not waiting for approval to do what you know is right & trust your instinct

And reminders from history, including two books I re-read this year:

  • Rereading Kay Mill’s biography of Fannie Lou Hamer, This Little Light of Mine, I was again struck by her bravery, strategy and clarity. She had a vital role in changing the US history of racism and racial oppression and struggle for equality. Everyone knows MLK — why not also FLH?
  • The 55th anniversary of Rachel Carson’s Silent Spring, which led to the elimination of use of the highly toxic DDT pesticide in agriculture, and created a cultural change in environmental policies. Maria Popova gives the story a beautiful summary in her often touching and informative Brain Pickings. Carson, a woman without a degree or a sanctioned position, but with the science and the vision, persuades millions through her writing. She holds her ground against personal attacks, knowing her science is right, while simultaneously battling cancer herself.

Yes, I noticed…

This list is all women. Women makers inspiring others to see, feel and do differently. As a whole, it was women who inspired me in 2017. By inspiration, I don’t mean super-human achievements (like Venus Williams, who is amazing). What I mean by inspiration is tapping into one’s inner guidance in a way that provides an irrefutable compass and gets you into action. You carve out a new paradigm rather than trying to fit into existing forms. In my list I recognize a theme: I’m inspired when people dare to challenge the old messages. When this daring is coupled with years of craftsmanship, expertise and quality, we have examples of sustained commitment to action that moves others to action.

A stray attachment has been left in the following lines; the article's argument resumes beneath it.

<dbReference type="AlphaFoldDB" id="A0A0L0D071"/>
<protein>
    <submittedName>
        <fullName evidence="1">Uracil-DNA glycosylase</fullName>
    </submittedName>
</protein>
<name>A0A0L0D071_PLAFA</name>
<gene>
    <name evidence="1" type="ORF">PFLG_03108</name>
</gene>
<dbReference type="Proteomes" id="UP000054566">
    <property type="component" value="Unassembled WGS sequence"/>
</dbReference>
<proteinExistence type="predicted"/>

Lastly, there is the #MeToo uprising of truth telling stories. From not one, but many the larger story emerges. The meta-truth of the story is what patriarchy does to all of us, men and women. Yes, it’s still messy about defining the difference between criminal assault vs. harassment vs. unwanted advances. But when someone has to manage unwanted sexualization, on whatever level, and their other qualities, contributions and abilities are rendered invisible, talent is squandered if not squelched. #MeToo offered us an outpouring of unstructured story-telling and spontaneous solidarity. It’s time for our stories to be heard, validated, and create influence, and to become part of the mainstream. Here’s to more of that in 2018 and beyond.

Laura Carmichael is creativity coach specializing in women’s leadership, and an innovation facilitator with a knack for helping teams harness diversity. She’s also a rebellious classical musician, currently working on a new solo show SOS Vivaldi, to be premiered in Berlin at Acker Stadt Palast 23–24 February 2018.

In January 2018 she teaches a free online creativity masterclass for women Get Unstuck with Dr. Sharmishtha Dattagupta.